When I was asked to write some notes on rejection, I told myself I would sleep on it. The form of the piece would present itself, an idea or a memory would resurface. I think or feel, from experience, that this instinct or foreknowledge derives from a kind of sympathy with oneself; and of course it has to be remembered again and again until the neurons learn to fire in a certain way. Trust in oneself becomes real, given time and practice. So I slept, and I woke in the middle of the night—and sure enough, there it was. 

I woke thinking about an episode more than a decade ago, when I was writing a non-fiction book. A minor episode, on the face of it—though of course it wasn’t minor at all. Nothing is that minor if it has you up years later in the small hours.

The commission featured an oddly complicated editorial structure: I wasn’t in charge, but nor was the editor; instead, a third party was waiting in the wings to judge the work. I completed the first few chapters and sent them off—and back they came. A rasp of criticism: I’d used a word he didn’t like. Use another word instead, use this word. 

And a command: ‘Do better.’ 

I substituted the disliked word for the other word. The project moved on to a smooth completion. 

I barely mentioned this incident at the time. I certainly didn’t mention my extreme reaction to that instruction to ‘Do better’. I was past myself, beyond myself with rage and sensations of humiliation. Little wonder I hardly mentioned it: I was almost too angry to speak.

I describe this odd moment in my writing life to, firstly, convey the impact of perceived rejection on one’s psyche. Rejection engenders humiliation, and humiliation can contain the power to shred not only the present but the future too. Humiliation can take one’s thoughts and bend them out of shape. Humiliation is the shadow that can accompany us into the rest of our lives. It can be limitless in its ability to hurt and destroy. It can begin in a small way—a comment in a school playground, a criticism of a word used, some incident barely worth noting—but it rarely remains small. And because every writer has experienced rejection, every writer recognises these sensations, and understands the malign potential of humiliation, its ability to do lasting damage.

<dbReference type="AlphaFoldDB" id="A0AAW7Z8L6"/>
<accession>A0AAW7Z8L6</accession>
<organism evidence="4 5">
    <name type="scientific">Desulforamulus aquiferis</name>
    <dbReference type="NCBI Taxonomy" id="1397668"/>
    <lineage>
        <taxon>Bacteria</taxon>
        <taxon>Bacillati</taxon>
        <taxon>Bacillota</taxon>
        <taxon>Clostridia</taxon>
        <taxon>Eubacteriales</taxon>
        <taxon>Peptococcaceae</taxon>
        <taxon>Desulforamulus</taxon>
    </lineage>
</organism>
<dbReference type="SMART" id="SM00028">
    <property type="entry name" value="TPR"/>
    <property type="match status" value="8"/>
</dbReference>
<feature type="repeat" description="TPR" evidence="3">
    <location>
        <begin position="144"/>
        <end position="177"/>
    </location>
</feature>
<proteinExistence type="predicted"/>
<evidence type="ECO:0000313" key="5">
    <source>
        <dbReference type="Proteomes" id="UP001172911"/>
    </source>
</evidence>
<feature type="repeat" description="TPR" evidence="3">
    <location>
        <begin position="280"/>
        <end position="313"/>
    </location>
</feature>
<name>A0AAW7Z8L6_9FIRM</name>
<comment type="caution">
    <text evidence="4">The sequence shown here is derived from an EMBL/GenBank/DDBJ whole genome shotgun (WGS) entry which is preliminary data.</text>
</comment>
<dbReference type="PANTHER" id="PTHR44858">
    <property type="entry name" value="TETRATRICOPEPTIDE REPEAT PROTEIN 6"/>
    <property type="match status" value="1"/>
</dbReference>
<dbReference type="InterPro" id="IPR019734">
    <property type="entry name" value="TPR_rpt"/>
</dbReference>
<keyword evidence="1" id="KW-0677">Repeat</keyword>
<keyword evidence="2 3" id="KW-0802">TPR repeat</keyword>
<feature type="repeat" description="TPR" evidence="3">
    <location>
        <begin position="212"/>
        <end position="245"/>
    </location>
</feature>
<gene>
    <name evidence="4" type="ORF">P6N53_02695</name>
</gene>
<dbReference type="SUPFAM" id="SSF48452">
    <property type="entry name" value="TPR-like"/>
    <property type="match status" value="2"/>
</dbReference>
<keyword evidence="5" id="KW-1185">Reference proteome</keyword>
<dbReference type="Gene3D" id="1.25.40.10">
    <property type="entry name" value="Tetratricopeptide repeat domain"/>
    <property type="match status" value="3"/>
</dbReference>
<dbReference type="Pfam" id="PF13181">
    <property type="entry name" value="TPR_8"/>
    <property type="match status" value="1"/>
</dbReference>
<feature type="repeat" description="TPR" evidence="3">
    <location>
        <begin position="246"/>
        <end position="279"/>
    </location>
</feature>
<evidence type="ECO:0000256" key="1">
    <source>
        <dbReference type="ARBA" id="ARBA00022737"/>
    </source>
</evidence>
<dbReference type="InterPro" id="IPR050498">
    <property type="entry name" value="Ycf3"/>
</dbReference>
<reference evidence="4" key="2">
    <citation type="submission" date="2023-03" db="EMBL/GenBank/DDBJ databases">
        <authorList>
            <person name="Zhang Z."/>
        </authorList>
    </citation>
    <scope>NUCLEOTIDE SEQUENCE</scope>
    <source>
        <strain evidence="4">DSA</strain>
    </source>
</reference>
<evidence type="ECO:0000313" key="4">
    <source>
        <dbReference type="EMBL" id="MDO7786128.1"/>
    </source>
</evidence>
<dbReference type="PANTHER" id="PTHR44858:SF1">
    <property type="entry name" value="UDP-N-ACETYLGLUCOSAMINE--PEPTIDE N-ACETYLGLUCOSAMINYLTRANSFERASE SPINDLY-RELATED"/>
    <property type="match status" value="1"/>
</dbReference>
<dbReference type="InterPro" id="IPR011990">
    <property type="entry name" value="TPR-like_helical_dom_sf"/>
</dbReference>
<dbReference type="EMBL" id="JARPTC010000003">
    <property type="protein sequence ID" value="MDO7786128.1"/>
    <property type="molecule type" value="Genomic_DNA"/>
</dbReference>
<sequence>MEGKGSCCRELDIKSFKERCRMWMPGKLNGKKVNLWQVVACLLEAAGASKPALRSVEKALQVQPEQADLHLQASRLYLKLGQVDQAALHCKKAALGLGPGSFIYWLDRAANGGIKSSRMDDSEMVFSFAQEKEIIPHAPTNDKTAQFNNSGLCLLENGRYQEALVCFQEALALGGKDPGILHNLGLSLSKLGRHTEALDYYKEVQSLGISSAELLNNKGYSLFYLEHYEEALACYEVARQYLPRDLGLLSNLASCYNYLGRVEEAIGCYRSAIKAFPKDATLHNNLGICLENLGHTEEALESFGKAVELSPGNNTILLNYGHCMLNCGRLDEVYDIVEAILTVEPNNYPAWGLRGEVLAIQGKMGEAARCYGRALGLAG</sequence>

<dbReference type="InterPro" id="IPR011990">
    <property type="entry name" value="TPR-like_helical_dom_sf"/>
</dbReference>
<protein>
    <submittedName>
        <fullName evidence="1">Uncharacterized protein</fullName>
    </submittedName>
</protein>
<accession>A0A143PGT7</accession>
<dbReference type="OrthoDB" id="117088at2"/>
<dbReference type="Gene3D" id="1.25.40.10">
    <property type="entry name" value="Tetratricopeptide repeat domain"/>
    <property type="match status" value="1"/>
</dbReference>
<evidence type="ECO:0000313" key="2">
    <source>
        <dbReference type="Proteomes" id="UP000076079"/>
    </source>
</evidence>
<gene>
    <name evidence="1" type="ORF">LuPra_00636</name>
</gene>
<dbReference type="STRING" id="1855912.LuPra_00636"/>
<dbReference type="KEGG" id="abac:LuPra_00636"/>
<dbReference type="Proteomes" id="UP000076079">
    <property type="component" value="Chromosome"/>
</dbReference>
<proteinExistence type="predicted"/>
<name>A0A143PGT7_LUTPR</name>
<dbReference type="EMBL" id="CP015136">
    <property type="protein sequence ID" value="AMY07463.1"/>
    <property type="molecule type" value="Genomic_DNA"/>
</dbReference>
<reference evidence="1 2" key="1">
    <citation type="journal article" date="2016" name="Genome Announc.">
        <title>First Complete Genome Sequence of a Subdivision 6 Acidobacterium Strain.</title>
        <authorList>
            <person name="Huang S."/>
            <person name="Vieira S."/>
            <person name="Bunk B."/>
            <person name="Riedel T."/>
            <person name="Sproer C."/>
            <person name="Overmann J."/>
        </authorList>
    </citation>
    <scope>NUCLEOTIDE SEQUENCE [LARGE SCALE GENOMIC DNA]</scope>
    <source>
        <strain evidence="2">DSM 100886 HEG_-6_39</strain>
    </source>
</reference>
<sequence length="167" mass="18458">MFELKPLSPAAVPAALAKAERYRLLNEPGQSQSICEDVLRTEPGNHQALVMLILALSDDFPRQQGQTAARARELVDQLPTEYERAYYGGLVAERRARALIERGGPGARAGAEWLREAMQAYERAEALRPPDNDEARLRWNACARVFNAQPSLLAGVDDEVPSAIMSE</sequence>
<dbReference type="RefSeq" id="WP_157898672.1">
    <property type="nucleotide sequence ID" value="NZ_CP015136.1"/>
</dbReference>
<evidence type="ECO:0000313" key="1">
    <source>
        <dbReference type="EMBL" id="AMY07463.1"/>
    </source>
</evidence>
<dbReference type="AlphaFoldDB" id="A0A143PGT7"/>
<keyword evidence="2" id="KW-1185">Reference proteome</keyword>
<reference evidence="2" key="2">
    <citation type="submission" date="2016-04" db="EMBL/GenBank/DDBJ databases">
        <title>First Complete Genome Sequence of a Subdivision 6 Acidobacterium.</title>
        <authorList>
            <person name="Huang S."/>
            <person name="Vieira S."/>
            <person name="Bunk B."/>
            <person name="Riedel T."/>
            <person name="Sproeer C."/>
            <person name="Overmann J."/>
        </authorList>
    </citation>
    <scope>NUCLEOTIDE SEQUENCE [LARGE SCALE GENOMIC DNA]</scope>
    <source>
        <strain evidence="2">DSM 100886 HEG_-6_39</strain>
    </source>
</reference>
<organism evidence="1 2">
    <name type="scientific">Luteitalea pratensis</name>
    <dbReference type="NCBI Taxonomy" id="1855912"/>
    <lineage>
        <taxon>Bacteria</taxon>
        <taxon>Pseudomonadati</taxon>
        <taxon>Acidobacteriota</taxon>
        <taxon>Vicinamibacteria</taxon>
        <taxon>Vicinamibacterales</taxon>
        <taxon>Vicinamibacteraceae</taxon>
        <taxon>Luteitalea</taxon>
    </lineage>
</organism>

My main point, however, has to do with how we respond to rejection, and to suggest that the nature of this response is key to future contentment, resilience, and satisfaction. As I say, I was silent for a while, and this was useful: the pause cooled my blood, and allowed it to coagulate. But silence is never a long-term friend. In time, it has to be set aside and replaced with—something else. With, I suggest, an openness to self-discovery, to dialogue with oneself. 

As children and as adults, we gaze out at the world, seeking the expressions of validation that will lead to self-worth. We need not to feel alone. We need to feel affirmed, recognised, and cherished, and we are conditioned to look for these sensations in the responses of other people. As writers, of course, we hope to send our work out into the world, to be read, appreciated, and understood; and this yearning for validation is therefore doubled, rendering us especially vulnerable. 

Patience, reading, and experience, however, have suggested to me that we can begin to satisfy such needs ourselves, that we can find this companionship within ourselves—that we can keep ourselves company, instead of seeking the fitful affirmations of the world outside. Rejection then becomes a mere term, a word less potent, voided of much of its power to hurt. Feelings of humiliation need not follow in its wake—or, these feelings might pass more swiftly. Such a task is without end, of course, but this is as it should be, and all the more satisfying for it. And writers have an advantage in this process: vulnerable as we are to the judgment of the world, we are also instinctively aware of the strength of an inner place, from which our best work always comes.

That instruction issued to me to ‘do better’—I hadn’t thought about it, or my exaggerated response to it, for years, until I made a request at bedtime of my subconscious mind to suggest an idea, a memory with which to work. As you can see, I haven’t forgotten about it; there it is, in some shadowed stratum of my cerebral cortex. And there I was, awake at night thinking about it—but with interest now, and some self-awareness. This episode long ago lost its ability to cause me pain. 

This essay forms part of a series of reflections on rejection.

Next: An Industry of Rejection by Angelique Tran Van Sang